Drinking During the Pandemic

By: Demet Çek, Ph.D. | April 1, 2022

Coauthored by Demet Çek, Ph.D. and Rochelle Perper, Ph.D.

We’ve all been there: it’s been a long, hard day at work, and you open a bottle of wine or crack open a beer to unwind. One glass, or one beer can easily turn into two, or three, and become a daily habit – especially during times of high stress. More and more individuals are turning to alcohol to cope with the stress, trauma, and disruptions of the COVID-19 pandemic. The path from recreational drinking to problem drinking can sneak up on us, and we might not see it coming.

Pandemic Drinking

If you notice that you are drinking more than usual, you are not alone. Studies show that alcohol consumption rose by 14 percent among adults over 30 during the pandemic, and binge drinking increased by 21 percent. A 2021 study conducted by scientists at Massachusetts General Hospital estimated that the increase in alcohol consumption in the U.S. during the COVID-19 pandemic will cause 8,000 additional deaths from alcohol-related liver disease and 1,000 cases of liver cancer by 2040.

Alcohol use as a coping mechanism for stress and sadness is prolific in the United States. During the COVID-19 pandemic, significant shifts in our routines and increased isolation, as well as the prolonged uncertainty, anxiety, loneliness, boredom, and traumatic grief all contributed to an increase in alcohol consumption for thousands of Americans.

Sustained increase in alcohol consumption has short, and long-term consequences for your health and overall wellbeing. Excessive drinking is associated with an increased risk for liver disease, cancer, hypertension, stroke, and is the fourth leading preventable cause of death in the U.S.

Alcohol misuse is linked with anxiety, depression, irritability, risky behaviors, sleep problems, decreased productivity, and strained relationships.

Dialing Back Your Drinking

If you answer ‘yes’ to two or more of the questions below, it is time to take a closer look at your relationship with alcohol:

  • Have your friends or family expressed concern or criticism for your drinking habits?
  • Do you find yourself counting down the hours until your next drink?
  • Do you spend a significant amount of time drinking, or recovering from drinking?
  • Are your relationships strained because of your drinking habits?
  • Do you prioritize drinking over activities that you used to enjoy?
  • Is your drinking interfering with your work responsibilities?
  • Are there times when you drank more than you intended to without realizing it?
  • Do you have cravings?
  • Have you ended up in situations that are dangerous because of your drinking?
  • Do you have to drink more to achieve the same effect?
  • Are you experiencing a worsening of depressive, or anxious symptoms?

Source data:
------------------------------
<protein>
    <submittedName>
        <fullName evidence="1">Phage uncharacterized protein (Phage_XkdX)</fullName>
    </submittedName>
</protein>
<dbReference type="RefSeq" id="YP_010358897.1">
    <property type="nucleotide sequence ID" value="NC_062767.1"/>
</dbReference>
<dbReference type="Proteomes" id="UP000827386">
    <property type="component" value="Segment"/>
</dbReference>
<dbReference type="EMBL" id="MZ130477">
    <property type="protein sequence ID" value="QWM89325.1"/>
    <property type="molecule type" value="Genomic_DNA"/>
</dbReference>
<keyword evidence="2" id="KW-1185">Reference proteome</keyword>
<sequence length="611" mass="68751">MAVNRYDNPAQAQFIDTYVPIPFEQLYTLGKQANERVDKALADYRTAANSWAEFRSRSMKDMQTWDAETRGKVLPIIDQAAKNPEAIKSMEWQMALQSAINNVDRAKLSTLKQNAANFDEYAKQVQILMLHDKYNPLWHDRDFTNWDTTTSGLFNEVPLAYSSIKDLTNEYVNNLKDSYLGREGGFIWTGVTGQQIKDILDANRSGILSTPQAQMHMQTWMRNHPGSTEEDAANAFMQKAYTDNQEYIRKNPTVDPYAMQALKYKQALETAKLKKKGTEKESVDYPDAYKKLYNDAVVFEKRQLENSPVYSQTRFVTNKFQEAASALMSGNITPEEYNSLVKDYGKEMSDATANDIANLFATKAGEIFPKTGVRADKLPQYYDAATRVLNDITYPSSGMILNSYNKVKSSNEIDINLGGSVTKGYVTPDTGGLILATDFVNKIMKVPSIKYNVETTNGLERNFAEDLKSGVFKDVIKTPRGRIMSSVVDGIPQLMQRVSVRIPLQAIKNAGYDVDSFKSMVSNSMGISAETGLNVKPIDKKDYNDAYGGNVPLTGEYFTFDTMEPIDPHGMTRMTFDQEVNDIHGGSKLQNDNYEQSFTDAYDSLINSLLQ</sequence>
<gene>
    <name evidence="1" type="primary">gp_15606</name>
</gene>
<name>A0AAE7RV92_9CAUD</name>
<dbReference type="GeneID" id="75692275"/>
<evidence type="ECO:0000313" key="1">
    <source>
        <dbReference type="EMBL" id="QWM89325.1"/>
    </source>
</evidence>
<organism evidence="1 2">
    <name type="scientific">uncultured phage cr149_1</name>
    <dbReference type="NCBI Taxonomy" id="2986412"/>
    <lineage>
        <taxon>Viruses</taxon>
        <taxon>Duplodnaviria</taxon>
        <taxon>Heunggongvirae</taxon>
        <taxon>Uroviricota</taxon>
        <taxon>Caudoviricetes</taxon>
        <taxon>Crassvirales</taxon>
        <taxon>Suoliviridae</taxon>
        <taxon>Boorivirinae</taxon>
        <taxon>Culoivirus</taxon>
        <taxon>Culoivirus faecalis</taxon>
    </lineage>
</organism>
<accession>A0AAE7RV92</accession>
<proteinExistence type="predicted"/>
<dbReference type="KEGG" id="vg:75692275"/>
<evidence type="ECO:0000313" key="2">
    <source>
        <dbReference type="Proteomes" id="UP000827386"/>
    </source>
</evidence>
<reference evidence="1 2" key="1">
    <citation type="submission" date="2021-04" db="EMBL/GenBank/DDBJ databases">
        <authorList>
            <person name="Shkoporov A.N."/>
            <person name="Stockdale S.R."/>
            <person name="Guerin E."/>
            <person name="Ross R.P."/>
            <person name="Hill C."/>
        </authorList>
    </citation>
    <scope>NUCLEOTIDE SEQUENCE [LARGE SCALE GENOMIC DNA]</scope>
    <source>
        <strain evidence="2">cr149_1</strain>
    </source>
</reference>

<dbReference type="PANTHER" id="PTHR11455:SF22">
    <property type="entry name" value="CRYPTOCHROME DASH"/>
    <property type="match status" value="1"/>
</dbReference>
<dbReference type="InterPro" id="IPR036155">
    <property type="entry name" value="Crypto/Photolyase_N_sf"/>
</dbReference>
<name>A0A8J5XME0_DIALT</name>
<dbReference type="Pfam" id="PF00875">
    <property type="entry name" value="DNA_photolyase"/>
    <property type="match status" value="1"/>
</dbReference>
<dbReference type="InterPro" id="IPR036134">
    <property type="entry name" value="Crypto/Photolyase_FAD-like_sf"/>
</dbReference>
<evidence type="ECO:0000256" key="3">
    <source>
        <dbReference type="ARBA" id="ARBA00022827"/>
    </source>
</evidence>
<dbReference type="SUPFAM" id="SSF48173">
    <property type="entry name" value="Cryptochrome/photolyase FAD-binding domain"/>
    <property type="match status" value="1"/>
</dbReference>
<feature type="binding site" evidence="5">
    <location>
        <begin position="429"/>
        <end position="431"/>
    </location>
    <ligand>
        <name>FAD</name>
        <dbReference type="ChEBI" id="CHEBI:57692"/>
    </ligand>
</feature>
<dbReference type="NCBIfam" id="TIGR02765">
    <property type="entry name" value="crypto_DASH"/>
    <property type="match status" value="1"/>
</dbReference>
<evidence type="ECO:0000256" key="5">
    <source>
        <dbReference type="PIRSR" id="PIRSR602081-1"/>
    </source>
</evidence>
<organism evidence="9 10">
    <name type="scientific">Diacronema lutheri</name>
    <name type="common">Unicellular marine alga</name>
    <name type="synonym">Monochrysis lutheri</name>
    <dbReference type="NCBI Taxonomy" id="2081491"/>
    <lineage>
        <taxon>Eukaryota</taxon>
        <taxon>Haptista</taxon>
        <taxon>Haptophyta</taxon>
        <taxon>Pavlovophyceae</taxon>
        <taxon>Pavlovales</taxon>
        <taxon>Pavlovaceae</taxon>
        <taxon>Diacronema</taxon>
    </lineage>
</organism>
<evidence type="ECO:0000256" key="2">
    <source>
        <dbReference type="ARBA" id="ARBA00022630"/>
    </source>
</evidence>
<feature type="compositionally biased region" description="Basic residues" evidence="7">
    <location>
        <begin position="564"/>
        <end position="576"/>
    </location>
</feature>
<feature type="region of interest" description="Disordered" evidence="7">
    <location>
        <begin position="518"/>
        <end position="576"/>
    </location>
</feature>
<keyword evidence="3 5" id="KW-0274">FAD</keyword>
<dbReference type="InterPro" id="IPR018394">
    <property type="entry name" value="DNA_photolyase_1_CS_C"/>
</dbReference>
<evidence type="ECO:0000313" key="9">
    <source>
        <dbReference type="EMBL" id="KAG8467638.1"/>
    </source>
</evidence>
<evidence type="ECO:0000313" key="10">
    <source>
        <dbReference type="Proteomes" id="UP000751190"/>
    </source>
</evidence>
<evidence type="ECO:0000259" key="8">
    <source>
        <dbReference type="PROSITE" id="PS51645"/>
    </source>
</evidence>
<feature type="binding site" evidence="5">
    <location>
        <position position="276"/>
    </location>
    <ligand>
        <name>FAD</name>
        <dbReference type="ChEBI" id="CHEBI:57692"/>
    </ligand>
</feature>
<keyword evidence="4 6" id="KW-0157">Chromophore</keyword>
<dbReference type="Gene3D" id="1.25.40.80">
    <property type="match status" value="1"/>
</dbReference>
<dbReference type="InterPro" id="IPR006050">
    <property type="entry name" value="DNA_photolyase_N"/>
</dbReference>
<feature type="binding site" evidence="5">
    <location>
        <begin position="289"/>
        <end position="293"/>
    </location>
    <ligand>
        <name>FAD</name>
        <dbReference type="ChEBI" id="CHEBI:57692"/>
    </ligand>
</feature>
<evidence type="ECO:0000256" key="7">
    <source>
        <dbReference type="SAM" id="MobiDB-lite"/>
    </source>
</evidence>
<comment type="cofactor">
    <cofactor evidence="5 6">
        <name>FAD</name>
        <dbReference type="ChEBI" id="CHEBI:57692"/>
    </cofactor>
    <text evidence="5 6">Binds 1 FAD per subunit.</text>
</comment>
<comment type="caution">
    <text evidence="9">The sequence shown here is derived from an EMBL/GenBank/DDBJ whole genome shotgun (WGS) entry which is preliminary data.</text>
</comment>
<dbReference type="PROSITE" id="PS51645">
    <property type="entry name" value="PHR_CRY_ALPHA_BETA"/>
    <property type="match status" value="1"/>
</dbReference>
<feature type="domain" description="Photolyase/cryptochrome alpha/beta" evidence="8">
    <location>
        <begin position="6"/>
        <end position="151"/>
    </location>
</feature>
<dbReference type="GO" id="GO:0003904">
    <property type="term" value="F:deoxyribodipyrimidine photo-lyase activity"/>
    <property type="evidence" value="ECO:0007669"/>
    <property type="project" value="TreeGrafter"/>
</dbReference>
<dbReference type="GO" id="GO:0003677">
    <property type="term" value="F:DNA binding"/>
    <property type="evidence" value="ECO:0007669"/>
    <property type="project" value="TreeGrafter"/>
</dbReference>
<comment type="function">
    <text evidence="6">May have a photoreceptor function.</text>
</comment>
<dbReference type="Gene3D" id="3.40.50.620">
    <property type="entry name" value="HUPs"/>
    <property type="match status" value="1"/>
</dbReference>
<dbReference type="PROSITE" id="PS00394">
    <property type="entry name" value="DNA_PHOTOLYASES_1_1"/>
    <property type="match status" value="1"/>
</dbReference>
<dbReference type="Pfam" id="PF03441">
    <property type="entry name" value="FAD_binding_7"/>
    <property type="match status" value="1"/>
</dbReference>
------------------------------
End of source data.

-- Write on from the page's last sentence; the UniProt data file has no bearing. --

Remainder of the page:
• Do you feel shaky, nauseous, or sweaty if you haven’t had a drink in a while?

If you are concerned about your drinking, it is important to meet with your medical doctor for a health check-up. Having a collaborative, honest conversation about drinking with your doctor will help you understand your unique risk factors and health implications. Most people know that alcohol is linked to negative health outcomes but still find it hard to regulate their drinking, which is why it is important to seek professional support to understand and change your relationship with alcohol. There are many treatment options available, ranging from individual therapy and community support groups to intensive outpatient therapy and inpatient rehabilitation programs.

For alcohol-related concerns that cause mild to moderate impairment, individual therapy and/or group therapy are the most effective ways to create lasting, meaningful change.

Meeting with a Therapist

Understanding your unique relationship with alcohol is a complex process. Enlisting the support of a San Diego Psychologist will give you the support and professional guidance you need to know your limits and develop healthier, alternative coping strategies.

Talking with a therapist about your drinking doesn’t mean that you must quit entirely. You and your therapist will work together to establish goals and identify small steps that you can take for manageable, sustainable change.

The team at Therapy Changes provides empirically-supported, action-oriented therapies to help you learn strategies to better manage your stress, improve your relationships and heal underlying trauma. We honor the courage it takes to ask for help – especially for the first time.

Contact us to find a therapist who specializes in alcohol use-related problems. Your compassionate and knowledgeable therapist will work with you in a safe and judgement free environment. You have nothing to lose, and much to gain by taking the first step.


Changes in Adult Alcohol Use and Consequences During the COVID-19 Pandemic in the US (2020) JAMA Network Open 3(9):e2022942. doi:10.1001/jamanetworkopen.2020.22942.
Contribution of excessive alcohol consumption to deaths and years of potential life lost in the United States. Stahre M., Roeber J., Kanny D., Brewer R.D., Zhang X. Prev. Chronic Dis. 2014;11:E109. doi: 10.5888/pcd11.130293.
Effect of increased alcohol consumption during COVID-19 pandemic on alcohol-associated liver disease: A modeling study (2021) American Association for the Study of Liver Disease (AASLD) doi:10.1002/hep.32272.
Harris Poll and Alkermes plc. Survey (2021) https://www.prnewswire.com/news-releases/new-survey-provides-insights-into-drinking-behaviors-during-the-pandemic-301382099.html



Photo by Jacalyn Beales on Unsplash

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